Funky Squad, from the producers of current affairs satire Frontline, made its debut 20 years ago today.
Based on a series of radio sketches, Funky Squad was a parody of the 1970s cop shows that tried to make the genre “cool” by featuring contemporary characters with lots of ’70s lingo, hairstyles and fashion. The pork pie hats of the TV cops of the ’60s had no place here — this was more Mod Squad, Starsky And Hutch and Charlie’s Angels territory.
The team of hip crimefighters were cool and spunky Grant (Tim Ferguson), wisecracking ladies’ man Stix (Santo Cilauro), the enigmatic mute Poncho (Tom Gleisner) and token girl Cassie (Jane Kennedy). Keeping them in check back at police HQ was their boss, referred to only as The Chief (Barry Friedlander).
For seven episodes, Funky Squad solved murders, found missing people, tackled drugs and fought thieves as only the “now” generation could. Like the cop shows of the time, the storytelling was rather formulaic — one-dimensional goodies and baddies, and with each episode usually ending with the crims locked up and the squad assembled for some lighthearted banter and corny jokes before the credits rolled. All of it presented in the style and fashions of the day and in grainy ’70s-style film quality — even the end credits indicate the year “MCMLXXVI” (1976).
Just as entertaining as the show itself, Funky Squad also took us back in time by featuring actual TV commercials from that era — promoting the virtues of long-gone brands like RC Cola, Brashs and Uncle Sam — probably the only time we were able to see “commercial breaks” on the ABC!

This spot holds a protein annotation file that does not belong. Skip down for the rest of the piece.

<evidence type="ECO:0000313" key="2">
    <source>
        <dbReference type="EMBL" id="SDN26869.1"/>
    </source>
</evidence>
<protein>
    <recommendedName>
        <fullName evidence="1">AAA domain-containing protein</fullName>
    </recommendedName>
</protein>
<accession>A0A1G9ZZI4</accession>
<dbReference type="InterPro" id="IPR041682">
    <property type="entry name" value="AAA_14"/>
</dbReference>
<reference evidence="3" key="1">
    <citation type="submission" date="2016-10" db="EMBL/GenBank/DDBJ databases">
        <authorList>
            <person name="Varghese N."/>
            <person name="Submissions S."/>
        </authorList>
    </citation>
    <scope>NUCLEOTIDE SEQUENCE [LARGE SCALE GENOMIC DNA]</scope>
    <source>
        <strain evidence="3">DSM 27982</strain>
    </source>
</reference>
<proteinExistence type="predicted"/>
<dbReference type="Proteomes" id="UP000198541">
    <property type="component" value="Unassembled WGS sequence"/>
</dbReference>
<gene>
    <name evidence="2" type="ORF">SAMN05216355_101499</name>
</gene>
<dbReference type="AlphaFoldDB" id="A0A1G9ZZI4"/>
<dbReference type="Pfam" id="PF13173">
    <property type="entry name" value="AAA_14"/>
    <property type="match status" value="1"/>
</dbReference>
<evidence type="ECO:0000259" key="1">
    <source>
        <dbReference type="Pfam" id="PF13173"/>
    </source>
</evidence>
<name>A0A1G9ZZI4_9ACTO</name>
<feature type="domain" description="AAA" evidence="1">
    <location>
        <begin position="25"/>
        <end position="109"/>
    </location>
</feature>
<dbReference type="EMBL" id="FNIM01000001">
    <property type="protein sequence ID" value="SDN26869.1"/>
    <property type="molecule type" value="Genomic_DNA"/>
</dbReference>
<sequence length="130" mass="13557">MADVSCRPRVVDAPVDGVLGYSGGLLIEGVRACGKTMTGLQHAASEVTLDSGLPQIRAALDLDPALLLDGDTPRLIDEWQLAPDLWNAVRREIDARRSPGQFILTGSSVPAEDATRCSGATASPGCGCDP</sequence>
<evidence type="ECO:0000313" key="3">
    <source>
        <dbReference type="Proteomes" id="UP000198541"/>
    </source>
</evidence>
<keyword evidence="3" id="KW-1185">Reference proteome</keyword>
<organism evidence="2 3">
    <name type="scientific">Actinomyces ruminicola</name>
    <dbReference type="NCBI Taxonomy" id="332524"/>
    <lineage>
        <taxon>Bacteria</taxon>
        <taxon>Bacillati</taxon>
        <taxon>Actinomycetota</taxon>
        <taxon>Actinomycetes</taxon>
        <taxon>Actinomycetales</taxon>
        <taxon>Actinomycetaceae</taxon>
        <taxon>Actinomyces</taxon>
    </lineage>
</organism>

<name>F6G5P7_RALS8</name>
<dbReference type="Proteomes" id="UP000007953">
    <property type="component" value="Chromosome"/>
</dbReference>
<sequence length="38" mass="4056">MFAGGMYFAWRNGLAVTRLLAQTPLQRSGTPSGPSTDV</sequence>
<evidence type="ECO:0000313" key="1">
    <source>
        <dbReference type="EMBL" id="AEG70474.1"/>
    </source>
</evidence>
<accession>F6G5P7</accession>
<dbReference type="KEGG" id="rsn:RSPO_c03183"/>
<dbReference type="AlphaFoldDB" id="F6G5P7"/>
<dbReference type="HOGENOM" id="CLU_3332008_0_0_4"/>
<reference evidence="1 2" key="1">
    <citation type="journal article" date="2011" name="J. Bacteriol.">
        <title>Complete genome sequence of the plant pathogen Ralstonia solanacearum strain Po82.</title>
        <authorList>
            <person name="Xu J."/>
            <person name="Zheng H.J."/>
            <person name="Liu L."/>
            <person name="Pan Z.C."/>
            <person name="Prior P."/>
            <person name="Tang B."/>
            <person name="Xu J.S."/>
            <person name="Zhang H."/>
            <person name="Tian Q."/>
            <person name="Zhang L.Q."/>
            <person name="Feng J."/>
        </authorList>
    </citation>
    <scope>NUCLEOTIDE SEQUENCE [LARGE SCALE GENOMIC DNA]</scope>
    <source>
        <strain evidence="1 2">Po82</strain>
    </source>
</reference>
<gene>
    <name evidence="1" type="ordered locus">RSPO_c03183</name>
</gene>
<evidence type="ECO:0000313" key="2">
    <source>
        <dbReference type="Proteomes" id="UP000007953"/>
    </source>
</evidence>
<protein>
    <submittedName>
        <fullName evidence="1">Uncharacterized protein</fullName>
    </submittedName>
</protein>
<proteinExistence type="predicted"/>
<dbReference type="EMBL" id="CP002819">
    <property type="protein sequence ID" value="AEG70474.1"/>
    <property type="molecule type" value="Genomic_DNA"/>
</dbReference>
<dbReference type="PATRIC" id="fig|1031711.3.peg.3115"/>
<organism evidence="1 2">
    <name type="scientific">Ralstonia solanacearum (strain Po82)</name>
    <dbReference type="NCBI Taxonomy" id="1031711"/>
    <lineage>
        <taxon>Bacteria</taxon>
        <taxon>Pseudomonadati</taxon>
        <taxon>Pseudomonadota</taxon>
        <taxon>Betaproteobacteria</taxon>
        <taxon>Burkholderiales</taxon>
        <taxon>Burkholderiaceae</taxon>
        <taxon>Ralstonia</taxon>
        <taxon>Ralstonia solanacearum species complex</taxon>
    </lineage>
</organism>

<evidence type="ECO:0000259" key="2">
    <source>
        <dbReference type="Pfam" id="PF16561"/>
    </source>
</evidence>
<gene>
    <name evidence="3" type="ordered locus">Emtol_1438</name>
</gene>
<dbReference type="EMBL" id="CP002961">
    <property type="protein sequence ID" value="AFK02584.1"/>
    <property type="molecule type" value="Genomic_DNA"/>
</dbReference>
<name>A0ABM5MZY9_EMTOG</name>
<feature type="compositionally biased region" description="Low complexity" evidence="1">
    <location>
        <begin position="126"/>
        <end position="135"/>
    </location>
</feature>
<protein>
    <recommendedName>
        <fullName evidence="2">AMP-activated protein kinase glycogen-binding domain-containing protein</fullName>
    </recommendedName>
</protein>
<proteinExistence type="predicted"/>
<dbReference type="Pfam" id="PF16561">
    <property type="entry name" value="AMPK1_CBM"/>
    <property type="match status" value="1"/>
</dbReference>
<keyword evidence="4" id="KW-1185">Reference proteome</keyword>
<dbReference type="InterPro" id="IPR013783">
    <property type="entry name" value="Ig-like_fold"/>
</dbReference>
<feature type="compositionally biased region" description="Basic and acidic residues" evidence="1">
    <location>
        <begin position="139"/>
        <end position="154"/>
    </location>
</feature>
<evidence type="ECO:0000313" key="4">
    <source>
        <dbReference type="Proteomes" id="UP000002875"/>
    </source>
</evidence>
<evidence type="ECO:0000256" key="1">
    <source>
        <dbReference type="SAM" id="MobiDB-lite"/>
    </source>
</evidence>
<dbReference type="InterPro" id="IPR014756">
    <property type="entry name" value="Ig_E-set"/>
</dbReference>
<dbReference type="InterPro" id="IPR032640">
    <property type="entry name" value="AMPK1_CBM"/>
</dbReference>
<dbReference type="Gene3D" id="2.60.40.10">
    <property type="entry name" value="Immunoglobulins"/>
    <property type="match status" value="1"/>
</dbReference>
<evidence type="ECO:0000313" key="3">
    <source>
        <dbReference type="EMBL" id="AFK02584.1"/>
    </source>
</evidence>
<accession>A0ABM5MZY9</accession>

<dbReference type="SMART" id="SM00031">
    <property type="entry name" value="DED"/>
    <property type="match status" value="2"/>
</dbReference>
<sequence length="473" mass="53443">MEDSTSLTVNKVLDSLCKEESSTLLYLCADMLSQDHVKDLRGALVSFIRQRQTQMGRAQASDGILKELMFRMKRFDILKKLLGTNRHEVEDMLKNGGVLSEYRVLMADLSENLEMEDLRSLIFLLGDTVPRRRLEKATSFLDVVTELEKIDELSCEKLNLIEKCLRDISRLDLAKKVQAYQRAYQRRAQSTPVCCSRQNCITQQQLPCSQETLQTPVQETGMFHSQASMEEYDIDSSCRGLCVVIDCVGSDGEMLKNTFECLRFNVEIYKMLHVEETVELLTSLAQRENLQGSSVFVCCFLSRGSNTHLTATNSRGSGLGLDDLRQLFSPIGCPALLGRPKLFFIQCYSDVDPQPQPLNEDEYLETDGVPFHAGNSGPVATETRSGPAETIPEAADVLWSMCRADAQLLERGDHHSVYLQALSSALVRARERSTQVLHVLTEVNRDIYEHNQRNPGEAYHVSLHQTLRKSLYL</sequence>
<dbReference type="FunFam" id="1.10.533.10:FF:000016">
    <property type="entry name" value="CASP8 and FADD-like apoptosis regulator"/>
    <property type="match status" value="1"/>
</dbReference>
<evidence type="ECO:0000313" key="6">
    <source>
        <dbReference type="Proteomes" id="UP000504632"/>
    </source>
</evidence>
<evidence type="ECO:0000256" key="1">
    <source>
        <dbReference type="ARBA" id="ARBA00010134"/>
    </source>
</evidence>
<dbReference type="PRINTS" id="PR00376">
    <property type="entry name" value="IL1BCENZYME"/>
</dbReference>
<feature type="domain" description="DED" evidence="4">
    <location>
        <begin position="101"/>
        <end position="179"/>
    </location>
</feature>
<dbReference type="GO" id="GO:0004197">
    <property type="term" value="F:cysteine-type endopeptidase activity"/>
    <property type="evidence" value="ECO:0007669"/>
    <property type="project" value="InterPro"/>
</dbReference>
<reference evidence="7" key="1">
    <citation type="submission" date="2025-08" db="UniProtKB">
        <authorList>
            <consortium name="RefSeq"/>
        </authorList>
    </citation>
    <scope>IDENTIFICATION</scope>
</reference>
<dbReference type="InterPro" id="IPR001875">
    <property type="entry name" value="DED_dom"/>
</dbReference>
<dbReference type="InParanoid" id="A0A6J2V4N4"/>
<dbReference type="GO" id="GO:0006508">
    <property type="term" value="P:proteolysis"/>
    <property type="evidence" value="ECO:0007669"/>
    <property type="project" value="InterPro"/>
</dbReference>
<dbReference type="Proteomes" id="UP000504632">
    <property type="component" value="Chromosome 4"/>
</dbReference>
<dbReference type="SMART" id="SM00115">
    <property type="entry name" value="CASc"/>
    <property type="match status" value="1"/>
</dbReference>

Amid the various actors to feature in guest roles in the series was a young Anthony Callea — almost a decade before he became a star in Australian Idol.
And just like any TV show appealing to youth in the 1970s, Funky Squad had its own annual. Here we got to learn about the characters and the “actors” (the real-life actors had their own mock personas) with lots of style tips and behind the scenes insights. There were some crudely-drawn Funky Squad comic strips, plus lots of ‘cool’ stuff, like tips on how to decorate your bedroom (‘Cover your bedhead with aluminium foil. It catches the light and makes it look just like a bedhead covered in aluminium foil’) or host your own disco party.
Funky Squad may not represent a particularly ground-breaking venture in Australian comedy, but neither was it probably meant to be — appearing as a quirky interlude between two seasons of the more critically-acclaimed Frontline — and it is still an fun look back at a different TV and social era.
Funky Squad was released on DVD in 2007.
How interesting about Callea being in the show.
He was only about 12 at the time. Credited as “Anthony De Fazio”